BY BEREKET KIDANE
A remarkable thing happened this week in the troubled Horn of Africa. The President of Eritrea, Isaias Afewerki, and the Prime Minister of Ethiopia, Abiy Ahmed, signed a Joint Declaration of Peace and Friendship to end the 20-year conflict between their two states and secure a future without war and tension to the war-exhausted people of Eritrea and Ethiopia.
Some have already started talking about a Nobel Peace Prize nomination for Ethiopia’s Prime Minister Abiy Ahmed, but doesn’t it make sense to extend the honor to both men? After all, you can’t make peace by yourself. It takes two to tango.
President Isaias is Prime Minister Abiy’s partner in peace. Prime Minister Abiy’s outstretched hand and unequivocal offer of peace, friendship, and cooperation by dramatically breaking from his government’s past verbal acrobatics and obstacles to peace was accepted by Eritrea’s President Isaias, the other main protagonist.
Both men fully deserve the honor for the risk they have taken for peace. The end of the 20-year conflict’s announcement and the opening of trade and visitations between the two countries was greeted with elation in both Eritrea and Ethiopia.
Eritreans and Ethiopians were glued to their television sets this past weekend to watch coverage of Prime Minister Abiy Ahmed’s visit to Asmara, a UNESCO World Heritage City, and the warm embrace he received everywhere he went in Asmara and its outskirts.
With his bold visit to Asmara, Prime Minister Abiy cut the Gordian knot at a single stroke.
Prime Minister Abiy’s critics and detractors, namely TPLF extremists in Tigray, condemned his policy of reconciliation and outreach to Eritrea’s President Isaias but the population at large in both countries has received news of the end of the 20-year conflict with elation.
Both President Isaias and Prime Minister Abiy have seen the dehumanizing and devastating effects of war up close and arrive at the peace table by way of military backgrounds. President Isaias was a leader during the 30-year war of independence while Prime Minister Abiy was a young army officer during the devastating 1998-2000 Ethiopia – Eritrea border war that saw some 20,000 Eritreans and 100,000 Ethiopians killed.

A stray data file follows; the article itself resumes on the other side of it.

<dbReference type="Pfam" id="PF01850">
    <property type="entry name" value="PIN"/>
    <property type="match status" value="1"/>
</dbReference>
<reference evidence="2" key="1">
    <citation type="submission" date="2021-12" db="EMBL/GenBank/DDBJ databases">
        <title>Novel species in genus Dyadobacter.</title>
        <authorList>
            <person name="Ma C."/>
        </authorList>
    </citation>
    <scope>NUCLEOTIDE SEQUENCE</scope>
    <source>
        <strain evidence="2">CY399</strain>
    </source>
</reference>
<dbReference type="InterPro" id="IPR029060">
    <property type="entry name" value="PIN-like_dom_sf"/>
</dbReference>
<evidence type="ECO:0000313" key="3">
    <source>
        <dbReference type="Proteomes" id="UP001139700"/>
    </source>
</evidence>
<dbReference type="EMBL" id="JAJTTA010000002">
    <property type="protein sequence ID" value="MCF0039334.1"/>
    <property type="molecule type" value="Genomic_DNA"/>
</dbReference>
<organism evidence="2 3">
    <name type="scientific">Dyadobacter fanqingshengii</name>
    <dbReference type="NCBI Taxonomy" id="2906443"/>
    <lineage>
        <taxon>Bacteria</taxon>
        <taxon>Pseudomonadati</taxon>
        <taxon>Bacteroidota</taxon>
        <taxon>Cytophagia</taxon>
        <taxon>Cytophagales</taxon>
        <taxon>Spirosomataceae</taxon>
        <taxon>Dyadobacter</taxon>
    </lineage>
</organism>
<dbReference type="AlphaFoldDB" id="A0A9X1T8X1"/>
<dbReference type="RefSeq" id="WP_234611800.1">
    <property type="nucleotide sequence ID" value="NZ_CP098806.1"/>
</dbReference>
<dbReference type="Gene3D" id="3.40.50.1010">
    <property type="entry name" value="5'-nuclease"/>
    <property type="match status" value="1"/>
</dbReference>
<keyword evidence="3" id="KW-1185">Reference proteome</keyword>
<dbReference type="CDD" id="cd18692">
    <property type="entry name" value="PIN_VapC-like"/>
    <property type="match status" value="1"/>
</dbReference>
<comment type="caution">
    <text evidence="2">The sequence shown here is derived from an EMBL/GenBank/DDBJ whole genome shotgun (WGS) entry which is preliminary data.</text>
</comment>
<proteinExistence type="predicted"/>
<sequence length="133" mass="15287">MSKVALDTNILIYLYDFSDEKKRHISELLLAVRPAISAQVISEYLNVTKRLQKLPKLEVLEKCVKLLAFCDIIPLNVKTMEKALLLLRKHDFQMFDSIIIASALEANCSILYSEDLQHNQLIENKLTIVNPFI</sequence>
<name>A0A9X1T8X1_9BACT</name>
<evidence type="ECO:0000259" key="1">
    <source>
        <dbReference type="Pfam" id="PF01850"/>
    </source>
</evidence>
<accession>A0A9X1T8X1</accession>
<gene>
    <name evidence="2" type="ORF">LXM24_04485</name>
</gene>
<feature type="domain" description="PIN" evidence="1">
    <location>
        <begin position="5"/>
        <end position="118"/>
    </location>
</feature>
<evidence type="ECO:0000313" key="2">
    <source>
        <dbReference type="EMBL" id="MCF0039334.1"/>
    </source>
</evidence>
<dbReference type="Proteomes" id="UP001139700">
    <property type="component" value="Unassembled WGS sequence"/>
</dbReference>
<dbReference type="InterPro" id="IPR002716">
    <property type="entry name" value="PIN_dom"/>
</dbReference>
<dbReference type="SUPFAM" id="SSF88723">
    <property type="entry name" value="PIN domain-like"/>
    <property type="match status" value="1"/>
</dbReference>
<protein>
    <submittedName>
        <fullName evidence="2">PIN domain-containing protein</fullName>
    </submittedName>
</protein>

Essential negotiations will continue on port usage, currency exchanges, visa requirements, and other vital topics that aim to take advantage of the peace dividend. The negotiations may prove difficult at some points. However, such doubts have been overshadowed by the outpouring of excitement from the citizens of both countries as well as the congratulatory messages and praises both leaders are receiving for their courage in choosing peace rather than condemn future generations of Ethiopians and Eritreans to war, tension and misery.
Nobel candidates can be nominated by national assemblies, some university professors, members of the Norwegian Nobel Committee and members of international peace and judicial bodies.
President Isaias Afewerki is Prime Minister Abiy Ahmed’s partner in peace. If chosen for the prize, both men will be the first East Africans to win the prize.
The political impact of a Nobel Peace Prize for the Horn of Africa and the wider East Africa cannot be overstated. The Ethio-Eritrea conflict has been described by many political observers as one of the world’s most intractable conflicts. The journey of peace and reconciliation the leaders of Ethiopia and Eritrea have embarked on will be an important example for the rest of the warring countries in the region such as South Sudan and Somalia.
If nominated, I have no doubt that both President Isaias and Prime Minister Abiy will be found worthy of a Nobel Peace Prize in recognition of their efforts to bring peace to their region and relegate the legacy of war between their countries to the dustbin of history. The citation that accompanies their joint prize might read as follows:
“The Norwegian Nobel Committee has awarded the Peace Prize for 2018 to Isaias Afewerki, President of Eritrea, and Abiy Ahmed, Prime Minister of Ethiopia, for their contribution to the Joint Declaration of Peace and Friendship, and laying a foundation for future peace and reconciliation between Eritrea and Ethiopia, which was signed in Asmara on July 9, 2018.
The people of Eritrea and Ethiopia yearn for peace. If Prime Minister Abiy’s and President Isaias’s Declaration of Peace and Friendship succeeds, a new era will be opened in the Horn of Africa: an era of flourishing and growth, of development and progress.